Psychological Conditioning in the Real World
February 2, 2011 8:50 PM   Subscribe

What are some practical ways to implement classical and operant conditioning in the real world to change people's behaviour?

I would like to find practical techniques of conditioning behaviour. Have you used or know of methods that work well in the real life and common situations?

For instance,

Giving children treats after good behaviour or correct answers and then pairing it with pen clicking.

Or,

Spraying a significant other with cold water while repeating the word "bad" after you catch them nude and in bed with your once best friend.
posted by Knigel to Education (23 answers total) 14 users marked this as a favorite
 
http://vimeo.com/5371237
posted by Bunge at 8:52 PM on February 2, 2011 [2 favorites]


The field of Applied Behavior Analysis does this. Your question is pretty broad, because a large number of different techniques can be used to teach a wide variety of behaviors in a wide variety of situations.
posted by puritycontrol at 8:57 PM on February 2, 2011


Did you just watch last week's House?

You might be interested in What Shamu Taught Me About a Happy Marriage.
posted by phunniemee at 9:08 PM on February 2, 2011 [1 favorite]


Have you read What Shamu Taught Me About a Happy Marriage?
posted by BoscosMom at 9:11 PM on February 2, 2011


If you ever some of those experiments that have been implemented in real life (e.g. treats after completing an answer or for a behavior), there is a lot of evidence that people catch on to the test and stop complying (I will let you do the googling, pubmed can be your friend).

I'd also like to point out something that could potentially improve results in terms of keeping the desired behavior present for a longer time, whether the subject is an animal or a person: intermittent reinforcement. An example: gambling. You drop in coins. At an unpredictable interval, coins are spit out back at you, along with shiny lights and whistles. There are people who persist in this behavior for their entire lives.

Anywho, I would attach that word to your search (the type of reinforcement).
posted by Wolfster at 9:11 PM on February 2, 2011


Take a read through Don't Shoot the Dog! Yes, it is primarily about dog training, but it gives specific and actual ways to incorporate this into social interaction.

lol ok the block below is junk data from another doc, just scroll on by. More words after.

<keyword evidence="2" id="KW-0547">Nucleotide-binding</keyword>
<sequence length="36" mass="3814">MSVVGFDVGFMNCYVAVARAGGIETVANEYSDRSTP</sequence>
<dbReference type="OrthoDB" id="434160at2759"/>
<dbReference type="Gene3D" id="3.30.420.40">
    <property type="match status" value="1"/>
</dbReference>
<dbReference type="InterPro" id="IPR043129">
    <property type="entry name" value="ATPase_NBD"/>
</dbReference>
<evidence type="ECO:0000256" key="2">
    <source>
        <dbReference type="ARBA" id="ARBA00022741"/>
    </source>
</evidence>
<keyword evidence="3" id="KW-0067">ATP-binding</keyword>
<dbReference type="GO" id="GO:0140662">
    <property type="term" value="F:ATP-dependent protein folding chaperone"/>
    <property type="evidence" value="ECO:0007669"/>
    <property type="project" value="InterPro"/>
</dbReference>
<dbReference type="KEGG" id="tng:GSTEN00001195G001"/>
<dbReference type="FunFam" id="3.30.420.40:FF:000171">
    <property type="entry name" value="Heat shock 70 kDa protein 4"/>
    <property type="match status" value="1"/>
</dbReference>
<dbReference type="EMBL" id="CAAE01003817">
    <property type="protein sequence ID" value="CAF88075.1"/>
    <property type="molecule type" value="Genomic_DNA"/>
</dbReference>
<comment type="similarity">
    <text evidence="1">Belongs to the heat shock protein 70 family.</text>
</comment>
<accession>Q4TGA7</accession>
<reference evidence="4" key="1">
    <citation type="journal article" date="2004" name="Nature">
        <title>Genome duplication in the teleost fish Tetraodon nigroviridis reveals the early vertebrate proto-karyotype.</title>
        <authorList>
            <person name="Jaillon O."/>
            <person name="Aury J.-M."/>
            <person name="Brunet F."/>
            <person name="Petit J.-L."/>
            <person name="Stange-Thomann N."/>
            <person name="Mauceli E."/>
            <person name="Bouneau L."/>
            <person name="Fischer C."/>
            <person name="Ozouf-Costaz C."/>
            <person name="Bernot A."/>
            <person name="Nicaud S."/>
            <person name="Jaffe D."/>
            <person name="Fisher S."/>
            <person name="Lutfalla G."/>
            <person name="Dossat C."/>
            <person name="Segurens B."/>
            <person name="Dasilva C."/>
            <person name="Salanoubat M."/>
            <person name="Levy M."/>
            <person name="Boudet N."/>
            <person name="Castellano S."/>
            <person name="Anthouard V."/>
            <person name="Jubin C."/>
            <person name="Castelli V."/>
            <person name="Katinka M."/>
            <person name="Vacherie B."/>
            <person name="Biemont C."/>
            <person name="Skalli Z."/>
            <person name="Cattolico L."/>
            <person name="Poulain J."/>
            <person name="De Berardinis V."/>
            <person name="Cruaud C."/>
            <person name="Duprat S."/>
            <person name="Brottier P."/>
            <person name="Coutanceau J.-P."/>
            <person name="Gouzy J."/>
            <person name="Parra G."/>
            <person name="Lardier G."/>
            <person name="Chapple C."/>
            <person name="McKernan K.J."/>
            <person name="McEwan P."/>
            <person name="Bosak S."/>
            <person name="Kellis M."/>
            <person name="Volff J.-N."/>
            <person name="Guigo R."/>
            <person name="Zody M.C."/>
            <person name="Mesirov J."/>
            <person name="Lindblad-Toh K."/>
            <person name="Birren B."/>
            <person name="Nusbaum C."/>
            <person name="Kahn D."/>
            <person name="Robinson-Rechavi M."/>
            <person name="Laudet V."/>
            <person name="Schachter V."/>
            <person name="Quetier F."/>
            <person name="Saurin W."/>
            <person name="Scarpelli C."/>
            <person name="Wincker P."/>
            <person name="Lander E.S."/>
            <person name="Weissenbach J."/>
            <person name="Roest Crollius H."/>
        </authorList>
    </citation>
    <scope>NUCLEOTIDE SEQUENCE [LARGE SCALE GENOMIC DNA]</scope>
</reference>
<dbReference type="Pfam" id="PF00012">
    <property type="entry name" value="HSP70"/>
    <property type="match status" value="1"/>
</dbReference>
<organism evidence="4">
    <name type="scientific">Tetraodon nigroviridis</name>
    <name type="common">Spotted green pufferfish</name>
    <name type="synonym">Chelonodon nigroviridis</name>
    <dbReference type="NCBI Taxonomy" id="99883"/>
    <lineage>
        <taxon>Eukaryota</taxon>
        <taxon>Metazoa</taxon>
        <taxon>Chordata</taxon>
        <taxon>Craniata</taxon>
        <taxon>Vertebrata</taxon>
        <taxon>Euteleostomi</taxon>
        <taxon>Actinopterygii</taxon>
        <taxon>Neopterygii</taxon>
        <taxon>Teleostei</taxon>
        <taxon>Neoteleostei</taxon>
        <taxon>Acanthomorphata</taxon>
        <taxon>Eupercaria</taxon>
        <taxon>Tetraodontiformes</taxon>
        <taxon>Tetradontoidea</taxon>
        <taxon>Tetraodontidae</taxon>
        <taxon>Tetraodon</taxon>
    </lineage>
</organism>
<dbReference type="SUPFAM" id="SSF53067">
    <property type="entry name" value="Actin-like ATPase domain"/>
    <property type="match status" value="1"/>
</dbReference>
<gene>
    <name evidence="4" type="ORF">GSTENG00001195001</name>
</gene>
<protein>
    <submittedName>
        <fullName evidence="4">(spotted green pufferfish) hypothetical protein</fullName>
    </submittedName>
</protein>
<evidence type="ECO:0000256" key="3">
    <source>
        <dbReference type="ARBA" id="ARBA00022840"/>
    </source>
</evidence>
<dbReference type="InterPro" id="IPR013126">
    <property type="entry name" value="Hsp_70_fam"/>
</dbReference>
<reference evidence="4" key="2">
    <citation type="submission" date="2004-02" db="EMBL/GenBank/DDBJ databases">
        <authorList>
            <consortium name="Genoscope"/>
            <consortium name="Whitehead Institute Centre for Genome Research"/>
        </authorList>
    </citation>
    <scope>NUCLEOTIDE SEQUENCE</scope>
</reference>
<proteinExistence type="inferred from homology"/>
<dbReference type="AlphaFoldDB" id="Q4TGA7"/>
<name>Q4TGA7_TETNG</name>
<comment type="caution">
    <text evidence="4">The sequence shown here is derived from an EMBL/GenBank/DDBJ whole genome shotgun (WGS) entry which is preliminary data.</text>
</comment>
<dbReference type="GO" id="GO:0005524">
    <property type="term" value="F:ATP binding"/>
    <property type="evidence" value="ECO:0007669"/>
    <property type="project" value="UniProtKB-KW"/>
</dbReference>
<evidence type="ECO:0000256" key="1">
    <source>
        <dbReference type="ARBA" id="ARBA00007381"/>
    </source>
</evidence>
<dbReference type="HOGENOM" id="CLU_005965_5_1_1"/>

Now, who want's a treat?
posted by Nanukthedog at 9:26 PM on February 2, 2011


Since we're posting vids: Positive Reinforcement - The Big Bang Theory http://www.youtube.com/watch?v=JA96Fba-WHk
posted by Knigel at 9:58 PM on February 2, 2011


Paying employees a sales commission would be an example of a fixed ratio schedule of reinforcement.
posted by Human Flesh at 10:17 PM on February 2, 2011


A slot machine is a virtually perfect operant conditioning device to teach people to feed it coins. There's a reason people get hooked on them.
posted by Chocolate Pickle at 10:51 PM on February 2, 2011 [3 favorites]


Here's something.
posted by zoinks at 11:54 PM on February 2, 2011


Giving children treats after good behaviour or correct answers and then pairing it with pen clicking.

I'm not sure you reward children for giving a correct answer --- it's not like children purposely give wrong answers, and in some cases, you want to encourage them to give any answer they think is correct because you want them to be engaged in the activity and you want to know how they're thinking about it. They're also social -- reward a kid for content and the kids who are struggling to learn the content will recognize how shitty it is to reward the kid who has an easy time answering the question, and disengage.

Which is to say, take care if you're considering enacting some kind of conditioning.
posted by vitabellosi at 3:49 AM on February 3, 2011


Other People's Habits

Negative reinforcement, punishments and penalties are problematic for many reasons. For example, spraying a cheating SO with cold water might simply teach them to be more careful to conceal such activities. It's easier to encourage particular behaviors you do want (using positive reinforcement) than to discourage behaviors you don't want.

The book linked above suggests the Pet Rock Test; if the behavior you want is something your pet rock could do -- e.g., don't cheat, don't micromanage, don't leave the toilet seat up -- then you need to rethink your goal because it's almost impossible to shape that behavior. Behaviors that your pet rock could never do, e.g. spending quality time with you, seeking your input before making decisions, putting the toilet seat down -- these can be effectively encouraged.
posted by jon1270 at 4:29 AM on February 3, 2011


To put vitabellosi's point into an example: